By Nick Maylor
When I saw the trailer for Bradley Cooper’s directorial debut, I was intrigued. When I heard our website’s senior critic praise the film at TIFF last year (where the film took the festival by storm), I was eager to see it. When I saw it that week, I was blown away. Two days later, I was still thinking about it. After I stayed up all night listening to the soundtrack album the day it was released, I was starting to think that it was one of my favourite all-time films. When Bradley Cooper didn’t receive an Oscar nomination for Best Director, I was perturbed, even if I was not surprised. As I write this, I maintain that it is the best thing I saw last year and has my vote to win Best Picture next month at the Oscars, although that category seems wide open as of this writing.
It’s a damned good film…
The film is the third remake of the same story and previously, Alan did an exploration of the previous versions of A Star is Born.
Prior to signing on to direct the latest version, Cooper was preceded by both Steven Spielberg and Clint Eastwood as contenders for the job. Eastwood (who has worked with Cooper on several occasions) was considering using Beyoncé Knowles-Carter as the film’s female lead. After noticing Cooper’s passion for the project, Eastwood stepped aside and encouraged the first-time director. Eastwood also encouraged the studio, championing Cooper to get the job. Eastwood quietly made it clear to the studio that he would be “displeased” if Cooper was not given the job.
As a part-time musician and performer who has a family history with addiction, Cooper’s film speaks to me personally on several levels but to say this is why the film works, is to do it a disservice. The film works because it’s a timeless love story that tugs at the heartstrings (when it isn’t punching your heart directly in the face), oozes sincerity and has all of those things that make us identify with movies in the first place; desire, regret, loss, hope, and joy.
The film has received serious Oscar recognition and even if he wasn’t acknowledged for directing the film, Bradley Cooper got three Oscar nods for the movie; for acting, producing and writing. All of these nominations are richly deserved. As are the acting nominations for Lady Gaga and Sam Elliot.
John hit the nail on the head when he said Bradley Cooper did everything right in this film. He used a real band, he made it a collaborative process through and through and he did the homework. While he isn’t as accomplished a musician as his character Jackson Maine is, he took piano lessons, guitar lessons and sang, sang, sang his ass off to get up to snuff to play that character. He had to. He was co-starring with an incredibly accomplished musician and singer.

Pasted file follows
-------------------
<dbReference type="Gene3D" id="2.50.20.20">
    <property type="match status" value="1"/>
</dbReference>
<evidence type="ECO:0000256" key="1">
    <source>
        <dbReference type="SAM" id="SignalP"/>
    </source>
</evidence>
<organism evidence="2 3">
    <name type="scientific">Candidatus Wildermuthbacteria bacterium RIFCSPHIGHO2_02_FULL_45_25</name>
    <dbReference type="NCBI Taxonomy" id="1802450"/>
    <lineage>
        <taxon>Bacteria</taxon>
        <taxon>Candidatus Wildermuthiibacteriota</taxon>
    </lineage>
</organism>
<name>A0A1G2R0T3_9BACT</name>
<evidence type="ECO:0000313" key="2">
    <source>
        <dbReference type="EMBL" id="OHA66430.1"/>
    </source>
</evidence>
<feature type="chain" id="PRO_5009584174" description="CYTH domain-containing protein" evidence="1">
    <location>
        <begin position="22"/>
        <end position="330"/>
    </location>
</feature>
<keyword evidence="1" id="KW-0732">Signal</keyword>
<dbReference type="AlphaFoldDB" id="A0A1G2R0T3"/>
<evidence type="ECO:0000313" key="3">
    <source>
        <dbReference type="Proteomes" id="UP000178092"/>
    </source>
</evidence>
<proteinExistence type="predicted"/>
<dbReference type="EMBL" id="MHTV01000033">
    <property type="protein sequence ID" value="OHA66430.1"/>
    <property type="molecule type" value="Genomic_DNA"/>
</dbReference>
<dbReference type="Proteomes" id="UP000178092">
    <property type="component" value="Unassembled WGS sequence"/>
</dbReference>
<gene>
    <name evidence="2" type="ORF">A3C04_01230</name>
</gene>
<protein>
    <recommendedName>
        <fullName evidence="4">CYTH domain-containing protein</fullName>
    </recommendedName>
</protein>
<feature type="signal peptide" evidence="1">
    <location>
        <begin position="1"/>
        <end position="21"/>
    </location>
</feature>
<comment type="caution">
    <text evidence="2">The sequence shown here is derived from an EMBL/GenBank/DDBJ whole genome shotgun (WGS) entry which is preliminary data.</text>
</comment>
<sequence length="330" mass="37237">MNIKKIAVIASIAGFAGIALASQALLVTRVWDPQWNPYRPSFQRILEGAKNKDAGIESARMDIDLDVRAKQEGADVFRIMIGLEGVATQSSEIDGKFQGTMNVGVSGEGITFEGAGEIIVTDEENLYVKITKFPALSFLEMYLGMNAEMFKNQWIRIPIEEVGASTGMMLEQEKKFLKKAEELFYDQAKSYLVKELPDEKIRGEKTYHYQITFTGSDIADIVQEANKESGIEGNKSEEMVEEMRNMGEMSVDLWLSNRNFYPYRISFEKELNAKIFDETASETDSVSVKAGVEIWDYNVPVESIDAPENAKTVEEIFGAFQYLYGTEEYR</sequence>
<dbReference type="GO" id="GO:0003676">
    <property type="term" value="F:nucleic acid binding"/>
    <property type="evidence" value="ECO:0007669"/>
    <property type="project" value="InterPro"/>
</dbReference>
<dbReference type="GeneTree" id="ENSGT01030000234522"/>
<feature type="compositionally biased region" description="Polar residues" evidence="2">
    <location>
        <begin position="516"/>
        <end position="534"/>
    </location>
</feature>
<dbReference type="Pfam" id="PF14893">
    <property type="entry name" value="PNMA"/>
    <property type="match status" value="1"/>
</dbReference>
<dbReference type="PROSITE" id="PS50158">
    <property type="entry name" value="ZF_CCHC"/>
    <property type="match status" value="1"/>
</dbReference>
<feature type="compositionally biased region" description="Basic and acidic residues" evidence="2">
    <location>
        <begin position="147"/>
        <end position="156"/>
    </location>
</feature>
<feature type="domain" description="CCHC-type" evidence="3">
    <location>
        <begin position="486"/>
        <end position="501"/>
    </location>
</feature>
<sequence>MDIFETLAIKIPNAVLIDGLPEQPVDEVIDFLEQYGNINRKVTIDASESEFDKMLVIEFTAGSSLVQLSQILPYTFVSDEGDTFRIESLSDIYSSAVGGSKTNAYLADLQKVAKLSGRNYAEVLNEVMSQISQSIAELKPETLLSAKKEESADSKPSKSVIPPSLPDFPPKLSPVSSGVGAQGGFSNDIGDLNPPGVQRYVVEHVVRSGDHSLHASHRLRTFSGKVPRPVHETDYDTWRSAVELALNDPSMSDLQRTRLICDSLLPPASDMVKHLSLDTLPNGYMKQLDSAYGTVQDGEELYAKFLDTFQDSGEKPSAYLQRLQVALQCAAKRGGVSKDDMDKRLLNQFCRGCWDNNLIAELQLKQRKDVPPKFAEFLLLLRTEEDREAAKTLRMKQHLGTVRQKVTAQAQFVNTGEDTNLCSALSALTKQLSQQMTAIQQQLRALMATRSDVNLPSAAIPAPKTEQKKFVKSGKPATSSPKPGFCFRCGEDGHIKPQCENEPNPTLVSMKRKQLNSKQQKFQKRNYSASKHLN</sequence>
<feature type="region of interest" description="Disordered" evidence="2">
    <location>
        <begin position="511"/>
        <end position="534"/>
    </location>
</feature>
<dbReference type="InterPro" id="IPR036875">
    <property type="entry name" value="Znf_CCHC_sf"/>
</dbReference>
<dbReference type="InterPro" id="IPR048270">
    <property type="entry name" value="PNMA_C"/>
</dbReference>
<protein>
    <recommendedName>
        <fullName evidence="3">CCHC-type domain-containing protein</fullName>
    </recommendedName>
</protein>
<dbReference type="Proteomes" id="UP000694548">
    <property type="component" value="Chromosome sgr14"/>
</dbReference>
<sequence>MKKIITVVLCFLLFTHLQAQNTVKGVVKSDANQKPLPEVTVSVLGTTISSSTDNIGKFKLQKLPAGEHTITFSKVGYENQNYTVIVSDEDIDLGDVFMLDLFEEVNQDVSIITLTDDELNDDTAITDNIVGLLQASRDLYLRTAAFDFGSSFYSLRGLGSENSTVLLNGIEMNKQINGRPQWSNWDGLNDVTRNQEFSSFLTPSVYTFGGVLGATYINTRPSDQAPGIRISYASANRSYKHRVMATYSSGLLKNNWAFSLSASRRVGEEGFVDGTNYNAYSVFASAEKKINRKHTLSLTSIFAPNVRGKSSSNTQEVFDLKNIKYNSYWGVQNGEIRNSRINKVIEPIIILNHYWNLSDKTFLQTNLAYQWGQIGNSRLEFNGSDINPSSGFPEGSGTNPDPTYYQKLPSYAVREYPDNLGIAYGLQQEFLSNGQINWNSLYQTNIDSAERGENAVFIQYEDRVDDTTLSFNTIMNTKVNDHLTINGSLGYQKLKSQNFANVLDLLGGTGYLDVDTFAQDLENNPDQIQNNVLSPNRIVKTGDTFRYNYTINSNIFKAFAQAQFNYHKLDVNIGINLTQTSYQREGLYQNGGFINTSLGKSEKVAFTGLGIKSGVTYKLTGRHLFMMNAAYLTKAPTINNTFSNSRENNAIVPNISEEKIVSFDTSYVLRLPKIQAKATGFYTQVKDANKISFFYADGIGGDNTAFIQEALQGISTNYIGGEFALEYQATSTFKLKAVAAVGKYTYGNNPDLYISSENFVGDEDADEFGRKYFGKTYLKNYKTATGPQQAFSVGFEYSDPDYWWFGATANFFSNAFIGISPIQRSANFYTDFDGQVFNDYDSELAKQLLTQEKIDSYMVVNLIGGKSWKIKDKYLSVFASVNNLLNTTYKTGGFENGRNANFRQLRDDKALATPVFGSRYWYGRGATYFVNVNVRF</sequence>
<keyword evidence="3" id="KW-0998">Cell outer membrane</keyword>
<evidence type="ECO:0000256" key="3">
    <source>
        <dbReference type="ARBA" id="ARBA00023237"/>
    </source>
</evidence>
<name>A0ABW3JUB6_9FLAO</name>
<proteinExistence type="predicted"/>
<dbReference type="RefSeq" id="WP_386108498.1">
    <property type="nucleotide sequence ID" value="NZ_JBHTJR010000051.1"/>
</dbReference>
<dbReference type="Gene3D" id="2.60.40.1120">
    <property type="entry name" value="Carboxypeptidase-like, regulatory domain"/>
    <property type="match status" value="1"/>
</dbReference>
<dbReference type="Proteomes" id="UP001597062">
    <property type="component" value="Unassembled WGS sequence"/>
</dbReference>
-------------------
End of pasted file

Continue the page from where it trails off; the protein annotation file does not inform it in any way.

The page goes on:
Lady Gaga isn’t some run-of-the-mill pop star with limited ability. She has always had tremendous substance beneath all her various and extreme levels of style (she did wear a dress made of meat once). An accomplished pianist and songwriter, Stefani (as her co-stars refer to her) brought a lot to the table with her casting. She had never had a role nearly this sizable before and it was always going to be considered a risk but the payoff was huge.
The bonus materials for the home release show footage of Cooper and Gaga singing during their initial meeting about the project at Cooper’s home. Proving that the chemistry was there, Cooper implored Gaga to take the part, telling her (as later seen in the film) “All you’ve got to do is trust me.”
Cooper recruited Lukas Nelson & Promise of the Real, a country rock group fronted by the son of legend Willie Nelson, to appear as Jackson’s band and Lukas Nelson was integral throughout the production of the film’s music. Cooper says emphatically that there is no Jackson Maine without Lukas Nelson.
Cooper said he wanted the sound of Maine’s guitar playing to have a harsh attack, reminiscent of Neil Young. After seeing Neil Young perform with Lukas Nelson & Promise of the Real, Cooper was determined to work with them, Nelson has said that he viewed Cooper as someone who was always a musician, just one that hadn’t come to fruition yet.
I cannot downplay the quality of the soundtrack album. It stands alone as a great record that will likely get recognized by the Grammys. It also serves as a beautiful companion piece to the film and its story. Songs that appear in the film get played out to their entirety on the album, revealing a lot about the characters of Jack & Ally, their motivations, desires, and dreams.
The film has received eight nominations for the 91st Academy Awards, including Best Picture, Best Actor (Cooper), Best Actress (Gaga), Best Supporting Actor (Elliot) and Best Original Song (“Shallow”).
A Star is Born is now available for digital download on iTunes and will be released on Blu-ray, DVD and 4K Ultra HD Blu-ray on February 19. The home video release will feature 10 minutes of never-before-seen musical performances by Cooper and Gaga, and jam recording sessions of songs like “Midnight Special”, “Is That Alright?” and “Baby What You Want Me to Do”.
Nick is an actor/writer/comedian/musician from Hamilton, ON Canada. Having been a film nut since the early days of his life, Nick has had an obsession with cinema and popular entertainment. Nick has written for thecinemaholic.com and is the current Foote & Friends “expert” on all things geek/superhero/comic-book related. Nick is the host/producer of the official Foote & Friends On Film podcast. Nick met John when studying acting at the Toronto Film School, for which John H. Foote was director and Film History professor. The two have been arguing ever since.
Follow Nick on Twitter @NickMaylor